You won’t find many verses that are more contrary to human nature than this one. First, Jesus commands us…

Love your enemies. Thankfully, I’ve only known a handful of people who would come close to something like a true enemy. Sometimes I read David’s complaints in the psalms about enemies who wanted him dead and schemed all sorts of evil against him, and I give thanks that I can’t relate.

But we’ve all had someone lie to us, be disloyal, slander our name, or do some other intentional damage. It hurts.

And thinking more broadly, we are all surrounded by evil people, who to some extent, are enemies. We should get fired up when we look at what the Taliban is doing in Afghanistan or at what the Chinese Communist Party is doing to the Uyghurs. They are enemies of all humanity.

But incredibly, Jesus commands us, “love your enemies.” Now, it must be said that he does not mean that you feel warm fuzzies toward them. Biblical love is primarily about what you do, not about what you feel. Again, Proverbs 25:21 defines what it means to love your enemy when it says, “If your enemy is hungry, give him bread to eat; and if he is thirsty, give him water to drink.” You love him through kindness.

Then Jesus follows with 3 expressions of this love (read). There is a textual variant here; as a result, many translations omit “blessing” and “doing good.” For the sake of time, let’s just lock in on praying for your persecutors.

Again, I’m thankful that I have not had to endure any sort of serious persecution. But my heart grieved this week to read about pastors in Afghanistan, afraid for their lives and hiding with their families. It’s horrible.

To a lesser extent, it hurts when you are excluded from family and friends, slandered, or kept from advancement at work, simply for being faithful to Scripture. We naturally hate people who do these things.

But Jesus says, “Pray for those who persecute you.” In this case, prayer is both a symptom of a godly heart and a cure for a sick one. On the one hand, there are few more loving gifts you can give someone than to bring them to the throne of grace and pray for their well-being.

Dietrich Bonhoeffer, who was executed by Hitler for conspiring to kill him said of this verse, “This is the supreme demand. Through the medium of prayer we go to our enemy, stand by his side and plead for him to God.” Praying for persecutors is a powerful testimony of a godly heart.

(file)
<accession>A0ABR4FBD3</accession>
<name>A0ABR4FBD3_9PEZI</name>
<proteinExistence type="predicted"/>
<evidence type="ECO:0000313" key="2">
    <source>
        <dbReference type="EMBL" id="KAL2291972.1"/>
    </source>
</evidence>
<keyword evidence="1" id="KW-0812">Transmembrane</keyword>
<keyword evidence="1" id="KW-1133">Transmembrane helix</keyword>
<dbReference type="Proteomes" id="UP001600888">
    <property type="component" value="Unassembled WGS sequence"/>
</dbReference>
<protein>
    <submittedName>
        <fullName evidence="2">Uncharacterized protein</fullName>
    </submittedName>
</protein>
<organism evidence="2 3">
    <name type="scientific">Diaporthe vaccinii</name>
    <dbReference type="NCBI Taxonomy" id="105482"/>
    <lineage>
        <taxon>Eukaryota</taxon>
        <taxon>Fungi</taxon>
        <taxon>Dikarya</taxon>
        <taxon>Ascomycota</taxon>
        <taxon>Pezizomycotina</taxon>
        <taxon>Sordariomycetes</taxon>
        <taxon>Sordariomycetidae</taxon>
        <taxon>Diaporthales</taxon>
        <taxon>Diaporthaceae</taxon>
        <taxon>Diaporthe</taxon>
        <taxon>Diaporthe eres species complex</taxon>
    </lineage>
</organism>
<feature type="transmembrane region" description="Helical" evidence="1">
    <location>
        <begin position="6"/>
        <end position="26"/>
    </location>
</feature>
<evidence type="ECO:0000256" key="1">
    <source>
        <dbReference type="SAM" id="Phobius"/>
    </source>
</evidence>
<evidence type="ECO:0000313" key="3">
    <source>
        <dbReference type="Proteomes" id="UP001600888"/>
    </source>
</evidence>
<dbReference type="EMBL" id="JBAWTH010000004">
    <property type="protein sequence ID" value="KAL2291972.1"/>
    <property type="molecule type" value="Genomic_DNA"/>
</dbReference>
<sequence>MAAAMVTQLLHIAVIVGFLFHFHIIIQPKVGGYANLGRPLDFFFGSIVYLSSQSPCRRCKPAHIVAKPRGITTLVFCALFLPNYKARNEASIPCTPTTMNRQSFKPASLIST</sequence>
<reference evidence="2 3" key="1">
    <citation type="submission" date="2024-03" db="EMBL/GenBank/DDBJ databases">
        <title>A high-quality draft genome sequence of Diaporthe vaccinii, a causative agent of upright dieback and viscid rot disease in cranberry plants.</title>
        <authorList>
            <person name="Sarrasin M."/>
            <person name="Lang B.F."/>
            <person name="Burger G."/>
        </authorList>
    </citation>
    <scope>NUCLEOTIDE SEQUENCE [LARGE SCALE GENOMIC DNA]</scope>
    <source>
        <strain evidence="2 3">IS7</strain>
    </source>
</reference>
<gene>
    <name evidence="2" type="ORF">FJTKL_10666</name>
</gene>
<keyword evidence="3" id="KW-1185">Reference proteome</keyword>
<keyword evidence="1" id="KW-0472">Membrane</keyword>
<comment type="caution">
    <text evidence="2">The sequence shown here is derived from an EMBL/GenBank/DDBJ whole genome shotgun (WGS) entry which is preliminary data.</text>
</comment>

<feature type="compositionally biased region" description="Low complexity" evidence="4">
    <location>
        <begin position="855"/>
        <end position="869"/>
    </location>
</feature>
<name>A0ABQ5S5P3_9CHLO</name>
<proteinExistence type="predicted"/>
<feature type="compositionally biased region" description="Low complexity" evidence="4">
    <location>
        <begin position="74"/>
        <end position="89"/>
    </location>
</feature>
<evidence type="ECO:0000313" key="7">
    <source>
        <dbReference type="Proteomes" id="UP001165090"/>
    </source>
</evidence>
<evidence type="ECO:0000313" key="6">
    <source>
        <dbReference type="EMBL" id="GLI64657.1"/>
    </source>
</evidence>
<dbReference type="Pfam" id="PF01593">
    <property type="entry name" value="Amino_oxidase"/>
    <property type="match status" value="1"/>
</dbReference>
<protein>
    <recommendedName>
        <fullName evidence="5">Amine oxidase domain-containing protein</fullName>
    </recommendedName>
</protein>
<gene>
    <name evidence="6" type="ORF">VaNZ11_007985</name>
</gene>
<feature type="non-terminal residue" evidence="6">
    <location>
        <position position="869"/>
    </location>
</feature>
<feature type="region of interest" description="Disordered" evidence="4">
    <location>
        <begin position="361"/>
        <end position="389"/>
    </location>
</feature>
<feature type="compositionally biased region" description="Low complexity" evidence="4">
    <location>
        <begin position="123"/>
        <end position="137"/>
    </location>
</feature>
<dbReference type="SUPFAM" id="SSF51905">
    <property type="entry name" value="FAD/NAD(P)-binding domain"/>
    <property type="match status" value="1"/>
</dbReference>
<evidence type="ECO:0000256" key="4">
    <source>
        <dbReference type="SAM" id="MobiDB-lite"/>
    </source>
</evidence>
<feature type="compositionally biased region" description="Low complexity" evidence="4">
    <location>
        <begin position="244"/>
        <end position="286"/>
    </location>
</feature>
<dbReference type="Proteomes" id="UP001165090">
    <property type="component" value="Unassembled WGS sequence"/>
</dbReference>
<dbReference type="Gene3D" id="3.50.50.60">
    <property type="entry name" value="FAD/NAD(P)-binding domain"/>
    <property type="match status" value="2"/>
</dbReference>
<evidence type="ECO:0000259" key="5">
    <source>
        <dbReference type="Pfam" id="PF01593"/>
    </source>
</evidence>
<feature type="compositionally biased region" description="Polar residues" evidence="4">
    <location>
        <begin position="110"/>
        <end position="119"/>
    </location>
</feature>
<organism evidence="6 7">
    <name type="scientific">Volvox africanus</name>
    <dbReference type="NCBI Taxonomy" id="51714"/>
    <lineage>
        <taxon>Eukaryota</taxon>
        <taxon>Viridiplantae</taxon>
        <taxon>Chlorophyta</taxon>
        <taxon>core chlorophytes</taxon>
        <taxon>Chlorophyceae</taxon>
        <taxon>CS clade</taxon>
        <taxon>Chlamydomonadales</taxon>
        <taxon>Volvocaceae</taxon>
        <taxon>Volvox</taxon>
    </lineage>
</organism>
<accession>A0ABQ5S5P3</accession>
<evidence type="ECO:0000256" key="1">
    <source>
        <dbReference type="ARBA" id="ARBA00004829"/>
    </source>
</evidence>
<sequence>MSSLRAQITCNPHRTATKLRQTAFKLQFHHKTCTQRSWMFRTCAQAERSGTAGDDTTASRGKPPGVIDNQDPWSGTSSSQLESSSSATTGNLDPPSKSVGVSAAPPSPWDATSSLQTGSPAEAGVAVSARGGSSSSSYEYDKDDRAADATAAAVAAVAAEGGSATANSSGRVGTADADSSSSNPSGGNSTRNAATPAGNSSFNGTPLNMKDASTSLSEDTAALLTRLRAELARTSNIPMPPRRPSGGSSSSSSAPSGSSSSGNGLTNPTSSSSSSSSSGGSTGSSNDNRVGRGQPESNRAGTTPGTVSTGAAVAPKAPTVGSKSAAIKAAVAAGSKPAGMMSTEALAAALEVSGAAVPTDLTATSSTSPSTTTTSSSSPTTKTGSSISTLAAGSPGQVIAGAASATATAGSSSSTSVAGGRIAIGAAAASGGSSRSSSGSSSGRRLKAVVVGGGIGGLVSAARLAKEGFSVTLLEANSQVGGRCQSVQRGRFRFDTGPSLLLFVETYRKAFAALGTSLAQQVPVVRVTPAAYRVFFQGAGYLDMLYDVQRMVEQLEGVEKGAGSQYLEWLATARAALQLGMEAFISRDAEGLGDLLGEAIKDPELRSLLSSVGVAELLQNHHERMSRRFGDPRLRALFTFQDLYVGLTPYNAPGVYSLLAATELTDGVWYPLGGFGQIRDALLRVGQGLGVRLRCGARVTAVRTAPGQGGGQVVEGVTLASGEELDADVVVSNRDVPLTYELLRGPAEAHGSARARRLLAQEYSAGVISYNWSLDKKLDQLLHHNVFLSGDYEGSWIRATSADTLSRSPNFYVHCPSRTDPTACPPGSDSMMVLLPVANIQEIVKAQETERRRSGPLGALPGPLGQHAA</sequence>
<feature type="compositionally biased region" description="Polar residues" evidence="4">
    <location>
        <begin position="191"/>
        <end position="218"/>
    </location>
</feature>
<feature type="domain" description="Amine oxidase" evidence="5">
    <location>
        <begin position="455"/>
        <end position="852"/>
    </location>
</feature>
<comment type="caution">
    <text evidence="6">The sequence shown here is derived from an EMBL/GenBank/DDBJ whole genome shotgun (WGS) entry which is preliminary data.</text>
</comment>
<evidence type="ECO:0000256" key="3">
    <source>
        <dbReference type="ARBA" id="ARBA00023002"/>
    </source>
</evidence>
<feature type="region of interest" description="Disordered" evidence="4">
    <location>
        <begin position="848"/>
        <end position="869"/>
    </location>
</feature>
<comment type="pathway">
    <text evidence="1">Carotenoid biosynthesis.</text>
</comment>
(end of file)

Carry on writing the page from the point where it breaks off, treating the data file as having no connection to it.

And it’s also a cure for a sick one. If you are struggling with bitterness toward an enemy, one of the best ways to cure it is to pray for that individual. It’s a way to forcefully turn your heart toward love by pursuing his good.

Of course, Jesus obeyed his own command when he hung on the cross for our sins. Jesus did nothing wrong; however, evil men aggressively sought his death. But as he hung in utter humiliation and excruciating pain between two criminals, Jesus prayed, “Father, forgive them, for they do not know what they do” (Luke 23:34). Then he bore the judgment for the ones who demanded his death, mocked him, and killed him.

It may be that you have endured some terrible pain at the hands of an evil enemy, but Jesus is not asking more of you than he already endured. If you are feeling too proud to lower yourself to loving and praying for enemies, remember that Jesus loved you when you were his enemy.

Considering the grace I have received, how can I not love my enemies, seek their best interest, and pray for their forgiveness and salvation? Then Jesus follows with 2 reasons why we must love this way.

III.  1st Reason: Loving enemies reflects our Heavenly Father (v. 45).

This is an incredible verse, because hardly anyone, especially not the Pharisees, but even most of us don’t think of loving our enemies as a defining issue of godliness. But I found it fascinating when I realized that twice in Matthew 5 where Jesus says you can be known as a “son of God,” meaning that you are a unique reflection of his character.

Verses 44–45 say that we reflect our Father when we love our enemies, and v. 9 says, “Blessed are the peacemakers, for they shall be called sons of God.” Jesus is clear that there are few times when we better reflect our Father’s heart than when we manifest his love in the midst of abuse and conflict. God hates bitterness, and he loves generosity and grace.

And then Jesus follows with a beautiful illustration of his Father’s generosity and love (read). It’s awesome that Jesus calls the sun “His sun.” It all belongs to him. And Jesus says that God gives sunshine and rain to all people.

These gifts are foundational to all life and to human flourishing. Sunshine and rain cause the plants, on which life depends, to grow and flourish. Therefore, sunshine and rain are symbols of blessing and joy.

And God extends these blessings to all people—“the evil and the good,” “the just and the unjust.” Theologians refer to this as common grace. It’s common in the sense that God gives these blessings and many others to all people, not just his children. And it’s grace because no one deserves any of God’s kindness.

Now, we don’t typically see it that way. We all like to see ourselves as good people who deserve more not less. I can’t think of a better illustration than the weather. Everyone gripes about the weather, because we all think that we deserve to live in perfect weather conditions all the time.

But Jesus says that every ray of sunshine and every drop of rain is more than we deserve. It is all grace.

And what is remarkable is that God gives this grace even to his enemies. Our world is filled with evil men and women who blaspheme God’s name and commit horrible crimes. We naturally wish destruction and death upon them. Yet every day, they wake up to the warm sunshine and plentiful food because our Father blesses them with sunshine and rain.

All of it is an expression of the love, kindness, and generosity of God. And don’t forget that the blessings you enjoy are just as gracious. You don’t deserve sunshine, rain, or any other blessing. You are a sinner who was born in rebellion against God. But God has been gracious to you.